AND...I don't know how they did it, but they did it. The epic 8 movement song is a near masterpiece afterall. ESPECIALLY when held up against Metropolis 2, Six Degrees Of Inner Turbulence isn't a whole lot weaker than the former. Still not quite as good, but so much better than I would have thought possible. They really did "do it again."... Again Mike, Jordan, James, and the Johns have the maturity to balance excessive overplaying with songwriting, yielding the ideal scenario from virtuosic performers: strong compositions.Read more ›
Enter "Six Degrees of Inner Turbulence". An eclectic mix of songs, to say the least. The album opens with a progressive metal masterpiece, "The Glass Prison". This is arguably Dream Theater's greatest purely metal song, with great riffs, varied and interesting progression, and a heaviness seldom found in the band's work.
The other songs on the first disc of this two-CD album don't quite equal the opening track. They represent a competent if somewhat uninspired effort, and while they get tiresome after awhile, are still excellent songs. This first disc suffers a little from "wankfest syndrome", in that it does contain long, uninspired instrumental sections in some places. The best example of this is the outro of "Misunderstood", which essentially degenerates into Petrucci messing around with his wah pedal and seeing what kind of cool sounds he can make with his guitar. A shameful conclusion to an otherwise excellent song.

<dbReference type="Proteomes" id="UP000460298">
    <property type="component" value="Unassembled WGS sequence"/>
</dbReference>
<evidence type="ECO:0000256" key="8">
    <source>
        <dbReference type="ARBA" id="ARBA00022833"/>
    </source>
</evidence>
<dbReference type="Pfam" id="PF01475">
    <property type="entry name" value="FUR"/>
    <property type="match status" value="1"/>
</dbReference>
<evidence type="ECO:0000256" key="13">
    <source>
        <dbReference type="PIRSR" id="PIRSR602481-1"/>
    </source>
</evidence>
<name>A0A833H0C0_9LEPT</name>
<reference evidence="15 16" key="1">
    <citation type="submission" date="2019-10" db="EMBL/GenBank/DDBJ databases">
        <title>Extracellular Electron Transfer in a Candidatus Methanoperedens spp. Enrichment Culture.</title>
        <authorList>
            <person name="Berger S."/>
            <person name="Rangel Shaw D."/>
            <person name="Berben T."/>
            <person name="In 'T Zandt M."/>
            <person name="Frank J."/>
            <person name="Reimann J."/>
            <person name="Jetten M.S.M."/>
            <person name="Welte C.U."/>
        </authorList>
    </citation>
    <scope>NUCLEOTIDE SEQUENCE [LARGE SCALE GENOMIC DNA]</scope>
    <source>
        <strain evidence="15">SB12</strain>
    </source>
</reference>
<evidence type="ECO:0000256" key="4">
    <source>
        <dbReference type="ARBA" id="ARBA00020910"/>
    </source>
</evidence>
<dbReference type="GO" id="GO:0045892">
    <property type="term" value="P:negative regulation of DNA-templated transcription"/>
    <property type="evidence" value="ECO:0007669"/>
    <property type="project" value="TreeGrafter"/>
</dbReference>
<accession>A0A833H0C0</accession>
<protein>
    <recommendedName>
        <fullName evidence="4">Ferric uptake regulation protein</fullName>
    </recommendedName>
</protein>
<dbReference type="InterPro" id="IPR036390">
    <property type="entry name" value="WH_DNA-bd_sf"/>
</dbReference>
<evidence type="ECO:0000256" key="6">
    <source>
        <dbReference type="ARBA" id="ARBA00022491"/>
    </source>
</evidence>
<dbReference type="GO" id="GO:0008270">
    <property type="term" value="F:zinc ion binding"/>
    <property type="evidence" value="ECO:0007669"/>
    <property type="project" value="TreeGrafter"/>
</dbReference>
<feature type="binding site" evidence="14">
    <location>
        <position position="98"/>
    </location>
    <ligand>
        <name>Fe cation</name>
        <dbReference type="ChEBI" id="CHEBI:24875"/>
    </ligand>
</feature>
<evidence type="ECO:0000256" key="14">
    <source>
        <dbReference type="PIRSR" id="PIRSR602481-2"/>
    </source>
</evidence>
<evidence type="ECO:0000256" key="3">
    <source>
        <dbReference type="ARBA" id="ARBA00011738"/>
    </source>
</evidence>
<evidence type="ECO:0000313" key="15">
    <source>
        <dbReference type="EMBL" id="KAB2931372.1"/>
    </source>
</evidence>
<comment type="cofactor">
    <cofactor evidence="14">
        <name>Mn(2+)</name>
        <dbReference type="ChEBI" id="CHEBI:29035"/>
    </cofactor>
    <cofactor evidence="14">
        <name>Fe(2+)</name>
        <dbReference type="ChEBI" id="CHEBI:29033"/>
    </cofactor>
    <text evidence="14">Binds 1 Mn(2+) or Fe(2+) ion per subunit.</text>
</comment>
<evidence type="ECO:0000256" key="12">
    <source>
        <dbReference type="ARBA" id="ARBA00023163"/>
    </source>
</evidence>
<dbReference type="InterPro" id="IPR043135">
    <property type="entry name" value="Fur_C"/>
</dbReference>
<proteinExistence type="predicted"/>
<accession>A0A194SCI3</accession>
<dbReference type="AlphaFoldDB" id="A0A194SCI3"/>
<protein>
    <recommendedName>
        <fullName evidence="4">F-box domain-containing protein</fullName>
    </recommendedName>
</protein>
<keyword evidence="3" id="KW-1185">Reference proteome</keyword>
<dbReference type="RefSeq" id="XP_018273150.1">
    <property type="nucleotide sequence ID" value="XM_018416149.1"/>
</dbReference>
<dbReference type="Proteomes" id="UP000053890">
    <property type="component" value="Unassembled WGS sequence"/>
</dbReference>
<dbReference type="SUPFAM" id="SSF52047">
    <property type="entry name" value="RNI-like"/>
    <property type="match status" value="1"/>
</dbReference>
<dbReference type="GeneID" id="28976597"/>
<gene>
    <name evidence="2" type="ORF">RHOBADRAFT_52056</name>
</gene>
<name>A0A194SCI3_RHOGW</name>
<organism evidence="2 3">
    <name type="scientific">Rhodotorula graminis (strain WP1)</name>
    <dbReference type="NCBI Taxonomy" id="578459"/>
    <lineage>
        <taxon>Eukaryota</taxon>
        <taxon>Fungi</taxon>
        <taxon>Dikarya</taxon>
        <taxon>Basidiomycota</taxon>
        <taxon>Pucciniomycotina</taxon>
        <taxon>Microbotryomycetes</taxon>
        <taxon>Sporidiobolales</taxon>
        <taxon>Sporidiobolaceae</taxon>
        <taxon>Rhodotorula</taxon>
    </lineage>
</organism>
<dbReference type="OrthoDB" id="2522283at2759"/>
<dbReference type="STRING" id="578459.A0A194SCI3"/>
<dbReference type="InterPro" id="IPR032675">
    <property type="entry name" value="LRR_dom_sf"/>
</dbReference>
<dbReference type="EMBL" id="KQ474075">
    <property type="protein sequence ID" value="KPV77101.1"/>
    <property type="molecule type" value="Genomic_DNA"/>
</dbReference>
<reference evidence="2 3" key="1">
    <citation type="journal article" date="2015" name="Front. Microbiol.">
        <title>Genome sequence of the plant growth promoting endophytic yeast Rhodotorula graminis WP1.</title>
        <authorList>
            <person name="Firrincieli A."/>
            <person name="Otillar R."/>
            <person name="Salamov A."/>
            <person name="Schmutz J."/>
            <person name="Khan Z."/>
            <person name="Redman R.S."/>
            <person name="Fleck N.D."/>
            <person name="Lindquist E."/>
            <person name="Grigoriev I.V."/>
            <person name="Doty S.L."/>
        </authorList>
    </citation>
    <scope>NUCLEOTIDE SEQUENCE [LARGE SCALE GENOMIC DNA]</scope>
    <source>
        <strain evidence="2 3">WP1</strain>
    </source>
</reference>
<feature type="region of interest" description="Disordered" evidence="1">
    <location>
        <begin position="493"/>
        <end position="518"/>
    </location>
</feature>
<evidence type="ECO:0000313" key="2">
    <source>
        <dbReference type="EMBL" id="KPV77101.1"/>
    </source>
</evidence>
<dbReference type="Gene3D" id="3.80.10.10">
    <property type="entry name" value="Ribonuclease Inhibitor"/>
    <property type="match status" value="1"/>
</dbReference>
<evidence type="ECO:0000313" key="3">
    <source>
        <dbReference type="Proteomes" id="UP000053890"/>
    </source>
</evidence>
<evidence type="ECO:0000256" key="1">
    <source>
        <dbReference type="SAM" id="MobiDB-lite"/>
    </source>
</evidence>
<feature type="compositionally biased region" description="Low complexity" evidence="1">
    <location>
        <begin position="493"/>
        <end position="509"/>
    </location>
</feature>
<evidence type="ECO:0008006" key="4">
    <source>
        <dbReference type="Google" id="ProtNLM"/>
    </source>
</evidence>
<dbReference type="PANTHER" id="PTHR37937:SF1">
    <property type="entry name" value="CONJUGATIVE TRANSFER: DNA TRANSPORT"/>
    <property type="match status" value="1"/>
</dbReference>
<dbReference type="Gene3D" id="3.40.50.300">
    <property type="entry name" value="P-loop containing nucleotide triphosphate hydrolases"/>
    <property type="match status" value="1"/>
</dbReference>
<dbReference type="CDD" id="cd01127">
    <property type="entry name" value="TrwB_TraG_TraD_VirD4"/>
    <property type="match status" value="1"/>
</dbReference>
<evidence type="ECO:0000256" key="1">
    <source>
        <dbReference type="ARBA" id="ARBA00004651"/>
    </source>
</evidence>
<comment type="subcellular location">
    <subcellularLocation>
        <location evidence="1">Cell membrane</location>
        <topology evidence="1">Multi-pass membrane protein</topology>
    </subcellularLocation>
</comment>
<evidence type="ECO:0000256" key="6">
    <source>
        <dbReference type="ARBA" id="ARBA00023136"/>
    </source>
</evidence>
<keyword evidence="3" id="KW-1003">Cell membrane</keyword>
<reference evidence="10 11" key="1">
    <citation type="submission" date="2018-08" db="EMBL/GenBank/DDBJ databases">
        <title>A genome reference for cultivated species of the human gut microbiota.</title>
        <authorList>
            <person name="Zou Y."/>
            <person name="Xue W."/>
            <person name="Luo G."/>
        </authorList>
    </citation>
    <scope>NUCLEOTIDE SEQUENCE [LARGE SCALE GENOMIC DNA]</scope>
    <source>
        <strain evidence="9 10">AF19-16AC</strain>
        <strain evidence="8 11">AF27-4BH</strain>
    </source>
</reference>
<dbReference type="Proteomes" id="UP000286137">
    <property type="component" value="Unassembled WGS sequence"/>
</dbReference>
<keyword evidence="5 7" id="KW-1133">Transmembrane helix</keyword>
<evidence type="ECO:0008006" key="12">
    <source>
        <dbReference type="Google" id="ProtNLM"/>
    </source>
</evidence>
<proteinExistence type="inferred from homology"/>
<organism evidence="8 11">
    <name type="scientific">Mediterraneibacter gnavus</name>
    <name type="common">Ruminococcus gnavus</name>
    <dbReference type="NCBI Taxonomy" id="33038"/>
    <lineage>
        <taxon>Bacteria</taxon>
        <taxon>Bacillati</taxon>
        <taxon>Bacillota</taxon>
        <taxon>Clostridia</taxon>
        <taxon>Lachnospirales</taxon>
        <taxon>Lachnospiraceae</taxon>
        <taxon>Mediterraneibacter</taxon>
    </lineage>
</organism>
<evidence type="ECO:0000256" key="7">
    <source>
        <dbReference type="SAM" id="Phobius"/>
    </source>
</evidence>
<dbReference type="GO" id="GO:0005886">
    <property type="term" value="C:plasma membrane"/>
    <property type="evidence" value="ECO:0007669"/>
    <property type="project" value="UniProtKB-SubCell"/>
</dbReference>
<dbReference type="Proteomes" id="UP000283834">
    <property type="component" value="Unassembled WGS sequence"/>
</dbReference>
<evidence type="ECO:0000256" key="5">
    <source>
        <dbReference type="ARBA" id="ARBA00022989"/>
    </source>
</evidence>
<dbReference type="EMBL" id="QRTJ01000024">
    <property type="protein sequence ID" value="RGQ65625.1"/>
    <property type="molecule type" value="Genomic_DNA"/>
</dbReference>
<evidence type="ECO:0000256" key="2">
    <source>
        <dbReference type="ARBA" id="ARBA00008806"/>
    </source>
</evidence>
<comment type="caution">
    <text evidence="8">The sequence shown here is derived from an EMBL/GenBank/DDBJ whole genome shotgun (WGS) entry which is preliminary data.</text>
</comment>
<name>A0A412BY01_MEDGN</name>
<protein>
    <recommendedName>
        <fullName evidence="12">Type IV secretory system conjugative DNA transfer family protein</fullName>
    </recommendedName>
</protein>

The second disc is much better. The songwriting is mostly tight, and it definitely sticks to a theme while remaining varied and interesting. It's hard to pick stand-out tracks, because all but "Overture" and "Goodnight Kiss" are outstanding.Read more ›
Most recent customer reviews
All good! Met expectations as advertised such as disk quality and delivered within the time promised. Price was much than commercial store costsPublished on March 12 2014 by S. McDonald
Just recently became a DT fan, An incredible mix of influences to make thier own music. Can't wait to listen to all thier other albums.Published on April 17 2013 by Bill Hackney
Awesome 2 Disc set! The always amazing "The Glass Prison" kicks off the first disc and keeps going strong with "Misunderstood" and "The Great Debate! Read morePublished on Jan. 6 2010 by Shane Bot
If Train of thought is a Metal masterpiece, then this is the crowning jewel of the DT collection. Less Metal songs, and more Alternative rock, every song on this double CD is DTs... Read morePublished on Dec 28 2006 by Chris R. Call
This album expresses everything about rock. Dream Theater can express pretty much every mood in music with just five expert musicians. Read morePublished on July 16 2004 by Christopher M. Jones
Ooh ooh my turn to rate this album.
Basically for this album it all comes down to the 2nd disc. Read more
i'm not a great fan of regular DT so when they have come up up with this album i started to like them much more and they have become one of my favorite bands. Read morePublished on April 4 2004 by Viktar Kanasevich
I liked "Six Degrees" but it just did not serve up to some of DT's prior albums like "Scenes from a Memory" or "Awake. Read morePublished on March 10 2004 by Thomas Palmer